"We went crazy for a decade."

Apparently, cocaine flowed as freely as cash. “It was a wild time. Just about everybody was somehow altered,” Brewer said. “We went crazy for a decade. Mount St. Helens exploded and so did I. I was out there on the deep end, but I think a lot of other people were out there, too.” As Moroni described it, “It was a stockbroker/coke-freak kind of deal. Those hypertensive go-getters—that was their game. Art was one of the ways that they expressed themselves.”

While galleries cultivated yuppie tastes, cash-rich companies helped underwrite the art scene by creating a solid collector base. Art became serious business as law firms, insurance companies, and financial-service firms hired consultants to build collections. At First Bank System (now known as US Bancorp), curator Lynne Sowder assembled “one of the most radical corporate collections of contemporary art in the country,” Deborah Gimelson wrote in the New York Times in 1994. Sowder arrived at First Bank in 1980 and inherited “about a thousand duck prints—we called it Art Ducko,” she told Gimelson. By the time she left in 1990, she had acquired a collection “valued at more than twice the $5 million it cost,” wrote Robert Atkins, the art columnist for the Village Voice.

Though she was not universally loved by local artists, Sowder was bold, decisive, and revered for her knowledge and power. She “removed art from the realm of the trivial and invested it with fresh, non-symbolic purpose,” according to Atkins. She and associate Nathan Braulick saw the First Bank visual-arts program as a way to transform the corporate culture and get people talking—to management as well as one another. Employees did engage with the art, in a Scandinavian sort of passive-aggressive way. If they didn’t like a painting, they set it askew or obscured it with potted plants. Atkins’ article referred to a 1986 survey of First Bank System employees in the Twin Cities, in which only twenty-five percent of one thousand respondees indicated that they liked the FBS art; sixty-nine percent did not.

Undeterred, Sowder conducted art seminars and eventually set up “Controversy Corridor,” where art pieces were exiled when at least six employees voted “No, thanks.” Yet employees could also choose art for their offices and were encouraged to organize exhibitions for the bank’s public galleries. While padding the pocketbooks of local as well as national and international artists and dealers, Sowder also raised art awareness and discussion to unprecedented levels, at least among several thousand First Bank employees.

While corporations poured money into the local scene, philanthropic and government institutions did their fair share. McKnight, Jerome, and Bush Foundations and the Minnesota State Arts Board all funded artists. “Four local funders—that was unheard of in the eighties, and still unheard of today,” said Neal Cuthbert, who moved from Detroit to Minneapolis in 1980 specifically for the art scene, and who currently directs McKnight’s arts program. From 1983 through 1985, McKnight approved thirty-two arts-related grants, totaling more than two million dollars. It is still the state’s largest private arts funder.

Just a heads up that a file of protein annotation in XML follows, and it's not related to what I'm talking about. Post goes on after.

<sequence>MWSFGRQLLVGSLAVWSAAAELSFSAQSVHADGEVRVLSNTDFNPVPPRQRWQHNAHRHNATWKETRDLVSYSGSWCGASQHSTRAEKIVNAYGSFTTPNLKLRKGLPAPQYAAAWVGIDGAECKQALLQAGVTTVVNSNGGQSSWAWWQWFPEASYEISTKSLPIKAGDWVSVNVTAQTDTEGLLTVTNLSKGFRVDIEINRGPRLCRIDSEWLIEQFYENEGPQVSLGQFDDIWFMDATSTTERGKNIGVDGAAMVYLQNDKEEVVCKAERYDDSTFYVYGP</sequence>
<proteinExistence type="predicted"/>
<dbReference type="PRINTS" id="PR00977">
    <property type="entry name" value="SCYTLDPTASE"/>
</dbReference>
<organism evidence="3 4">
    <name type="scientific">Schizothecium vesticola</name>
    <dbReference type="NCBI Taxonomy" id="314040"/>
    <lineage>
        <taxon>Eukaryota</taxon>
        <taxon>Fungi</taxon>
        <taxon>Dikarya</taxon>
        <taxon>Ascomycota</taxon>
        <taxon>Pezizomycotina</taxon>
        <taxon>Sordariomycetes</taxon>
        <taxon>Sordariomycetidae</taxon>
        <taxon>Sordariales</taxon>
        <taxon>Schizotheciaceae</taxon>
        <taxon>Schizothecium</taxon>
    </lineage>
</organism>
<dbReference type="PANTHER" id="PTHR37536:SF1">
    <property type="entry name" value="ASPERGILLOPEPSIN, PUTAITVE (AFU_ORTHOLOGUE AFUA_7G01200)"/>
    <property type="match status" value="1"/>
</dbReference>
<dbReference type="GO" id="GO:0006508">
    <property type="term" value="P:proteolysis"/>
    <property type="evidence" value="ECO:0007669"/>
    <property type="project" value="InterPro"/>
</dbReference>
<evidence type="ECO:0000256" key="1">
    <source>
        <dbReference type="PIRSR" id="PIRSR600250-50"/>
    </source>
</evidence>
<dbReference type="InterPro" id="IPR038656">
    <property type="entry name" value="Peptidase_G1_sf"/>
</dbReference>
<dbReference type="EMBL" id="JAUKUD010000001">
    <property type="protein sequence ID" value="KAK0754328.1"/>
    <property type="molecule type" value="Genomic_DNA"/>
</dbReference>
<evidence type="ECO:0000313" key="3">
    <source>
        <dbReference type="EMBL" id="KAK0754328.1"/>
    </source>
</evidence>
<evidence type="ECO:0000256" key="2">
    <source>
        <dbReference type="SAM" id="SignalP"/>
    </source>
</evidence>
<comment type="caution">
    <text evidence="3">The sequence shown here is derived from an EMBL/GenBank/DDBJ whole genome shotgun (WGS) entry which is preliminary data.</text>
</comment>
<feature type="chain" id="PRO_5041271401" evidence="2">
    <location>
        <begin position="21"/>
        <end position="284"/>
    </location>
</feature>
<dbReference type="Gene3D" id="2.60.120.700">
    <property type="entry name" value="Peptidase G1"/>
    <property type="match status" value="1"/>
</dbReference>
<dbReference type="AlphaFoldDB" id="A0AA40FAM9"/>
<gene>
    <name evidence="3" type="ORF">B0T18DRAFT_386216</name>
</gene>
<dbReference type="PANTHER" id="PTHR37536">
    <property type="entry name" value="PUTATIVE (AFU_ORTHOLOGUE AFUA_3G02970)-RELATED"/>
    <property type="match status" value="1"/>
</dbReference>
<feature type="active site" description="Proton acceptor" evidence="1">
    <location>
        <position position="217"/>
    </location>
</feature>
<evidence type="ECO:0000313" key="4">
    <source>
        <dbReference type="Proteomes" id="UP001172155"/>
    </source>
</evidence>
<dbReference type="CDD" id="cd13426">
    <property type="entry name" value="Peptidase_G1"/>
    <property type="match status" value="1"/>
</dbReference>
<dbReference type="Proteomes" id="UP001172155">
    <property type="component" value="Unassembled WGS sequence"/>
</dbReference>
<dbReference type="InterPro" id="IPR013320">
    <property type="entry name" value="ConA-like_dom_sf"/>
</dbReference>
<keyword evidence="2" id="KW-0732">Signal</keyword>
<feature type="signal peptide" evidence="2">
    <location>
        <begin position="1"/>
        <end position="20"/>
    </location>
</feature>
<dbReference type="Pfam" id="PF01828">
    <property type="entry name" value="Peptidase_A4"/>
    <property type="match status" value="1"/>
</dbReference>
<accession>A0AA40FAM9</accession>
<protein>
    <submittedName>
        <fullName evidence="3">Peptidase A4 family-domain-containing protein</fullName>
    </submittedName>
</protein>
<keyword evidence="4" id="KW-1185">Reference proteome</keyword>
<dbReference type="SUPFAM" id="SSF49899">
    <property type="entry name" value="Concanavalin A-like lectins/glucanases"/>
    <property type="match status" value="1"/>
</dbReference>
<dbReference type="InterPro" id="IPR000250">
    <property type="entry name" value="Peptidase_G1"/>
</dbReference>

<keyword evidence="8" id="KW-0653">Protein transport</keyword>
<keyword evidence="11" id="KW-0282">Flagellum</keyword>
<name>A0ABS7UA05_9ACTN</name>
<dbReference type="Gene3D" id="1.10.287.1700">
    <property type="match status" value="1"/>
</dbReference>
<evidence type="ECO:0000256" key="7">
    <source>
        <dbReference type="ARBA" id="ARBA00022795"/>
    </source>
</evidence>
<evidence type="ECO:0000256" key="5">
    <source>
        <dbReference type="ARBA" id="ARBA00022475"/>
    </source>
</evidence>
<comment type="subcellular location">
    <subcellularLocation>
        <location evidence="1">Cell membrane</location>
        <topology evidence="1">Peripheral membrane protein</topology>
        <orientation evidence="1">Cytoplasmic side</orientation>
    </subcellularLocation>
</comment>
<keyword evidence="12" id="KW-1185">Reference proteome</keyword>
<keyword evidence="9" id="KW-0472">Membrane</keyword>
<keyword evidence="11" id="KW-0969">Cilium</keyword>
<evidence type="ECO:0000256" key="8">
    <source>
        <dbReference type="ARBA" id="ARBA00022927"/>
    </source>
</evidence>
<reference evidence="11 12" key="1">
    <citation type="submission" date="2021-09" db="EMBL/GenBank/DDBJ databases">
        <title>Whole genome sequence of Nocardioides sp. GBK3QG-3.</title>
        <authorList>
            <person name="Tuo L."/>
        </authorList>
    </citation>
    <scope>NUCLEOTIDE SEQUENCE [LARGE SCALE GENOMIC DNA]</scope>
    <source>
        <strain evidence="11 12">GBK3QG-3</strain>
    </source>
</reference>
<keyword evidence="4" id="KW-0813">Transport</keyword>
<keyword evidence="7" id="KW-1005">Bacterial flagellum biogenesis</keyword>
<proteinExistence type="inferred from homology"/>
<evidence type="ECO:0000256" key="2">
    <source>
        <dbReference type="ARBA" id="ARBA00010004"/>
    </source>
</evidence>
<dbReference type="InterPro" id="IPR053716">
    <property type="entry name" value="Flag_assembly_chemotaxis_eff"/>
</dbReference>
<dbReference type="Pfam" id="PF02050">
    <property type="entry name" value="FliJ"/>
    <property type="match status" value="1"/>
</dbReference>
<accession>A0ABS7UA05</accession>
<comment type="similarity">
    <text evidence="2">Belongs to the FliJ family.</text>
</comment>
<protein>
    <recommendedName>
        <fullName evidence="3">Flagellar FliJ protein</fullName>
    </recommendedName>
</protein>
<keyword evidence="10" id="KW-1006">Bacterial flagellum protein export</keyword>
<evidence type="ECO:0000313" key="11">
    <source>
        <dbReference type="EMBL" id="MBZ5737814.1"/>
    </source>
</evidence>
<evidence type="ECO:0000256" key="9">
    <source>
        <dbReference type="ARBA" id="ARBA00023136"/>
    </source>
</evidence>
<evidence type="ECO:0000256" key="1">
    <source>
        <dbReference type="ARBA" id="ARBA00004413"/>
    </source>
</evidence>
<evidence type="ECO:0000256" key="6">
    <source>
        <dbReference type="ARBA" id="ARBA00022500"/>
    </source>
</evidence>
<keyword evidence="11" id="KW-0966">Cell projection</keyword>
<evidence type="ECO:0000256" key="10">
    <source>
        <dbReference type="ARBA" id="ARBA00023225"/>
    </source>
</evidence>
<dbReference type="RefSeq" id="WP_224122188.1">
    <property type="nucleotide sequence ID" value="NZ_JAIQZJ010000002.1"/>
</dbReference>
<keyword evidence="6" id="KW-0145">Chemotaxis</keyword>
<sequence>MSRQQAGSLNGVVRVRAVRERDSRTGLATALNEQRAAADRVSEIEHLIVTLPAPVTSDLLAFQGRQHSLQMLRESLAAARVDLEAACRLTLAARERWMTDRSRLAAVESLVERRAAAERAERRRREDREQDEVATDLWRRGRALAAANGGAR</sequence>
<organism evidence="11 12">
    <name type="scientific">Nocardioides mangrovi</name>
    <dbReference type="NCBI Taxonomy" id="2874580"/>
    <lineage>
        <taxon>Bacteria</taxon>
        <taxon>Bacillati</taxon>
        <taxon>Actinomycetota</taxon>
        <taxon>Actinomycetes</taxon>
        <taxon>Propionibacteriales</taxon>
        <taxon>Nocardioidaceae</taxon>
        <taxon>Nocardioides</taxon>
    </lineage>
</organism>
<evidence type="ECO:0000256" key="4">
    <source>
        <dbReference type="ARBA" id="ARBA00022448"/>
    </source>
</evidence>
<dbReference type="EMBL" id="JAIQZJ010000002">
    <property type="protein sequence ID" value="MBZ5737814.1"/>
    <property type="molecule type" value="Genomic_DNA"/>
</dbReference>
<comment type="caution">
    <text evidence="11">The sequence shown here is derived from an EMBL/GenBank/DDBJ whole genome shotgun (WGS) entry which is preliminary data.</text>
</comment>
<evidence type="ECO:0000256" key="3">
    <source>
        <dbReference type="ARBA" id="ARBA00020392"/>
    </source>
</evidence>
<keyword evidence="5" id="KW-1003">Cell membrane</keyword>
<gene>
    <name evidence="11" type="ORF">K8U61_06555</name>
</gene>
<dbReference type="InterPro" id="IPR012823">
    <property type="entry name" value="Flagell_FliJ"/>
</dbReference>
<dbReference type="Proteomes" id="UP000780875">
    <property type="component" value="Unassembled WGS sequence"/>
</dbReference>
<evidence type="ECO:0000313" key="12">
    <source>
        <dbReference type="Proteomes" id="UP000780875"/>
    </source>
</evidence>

Opportunities for local artists mushroomed when 1984 legislation created the Minnesota Percent for Art in Public Places Program, which called for large building projects to designate one percent of their construction or renovation budgets for buying or commissioning original art. Artists also could apply for Bush Artist Fellowships, available since 1976, and funding from the National Endowment for the Arts and Arts Midwest.

While they didn’t live well—no cars, no TVs, no balconied condos—artists could forego day jobs. More often than not, they lived where they worked. One gritty but engrossing location was the then-derelict Block E on Hennepin Avenue, where crime was high—forty-five robberies were reported between June 1 and September 30, 1986, for instance, compared with seven one block away on Nicollet—and traffic was heavy. If their muses left, artists could always sit and watch forty-thousand cars go by each day. Or grab a whale of a drink at the notorious Moby Dick’s, spend $3.43 at Best Steak House for a twelve-ounce sirloin, baked potato, Texas toast, and salad, or peruse whips and edible underwear at Fantasy House.

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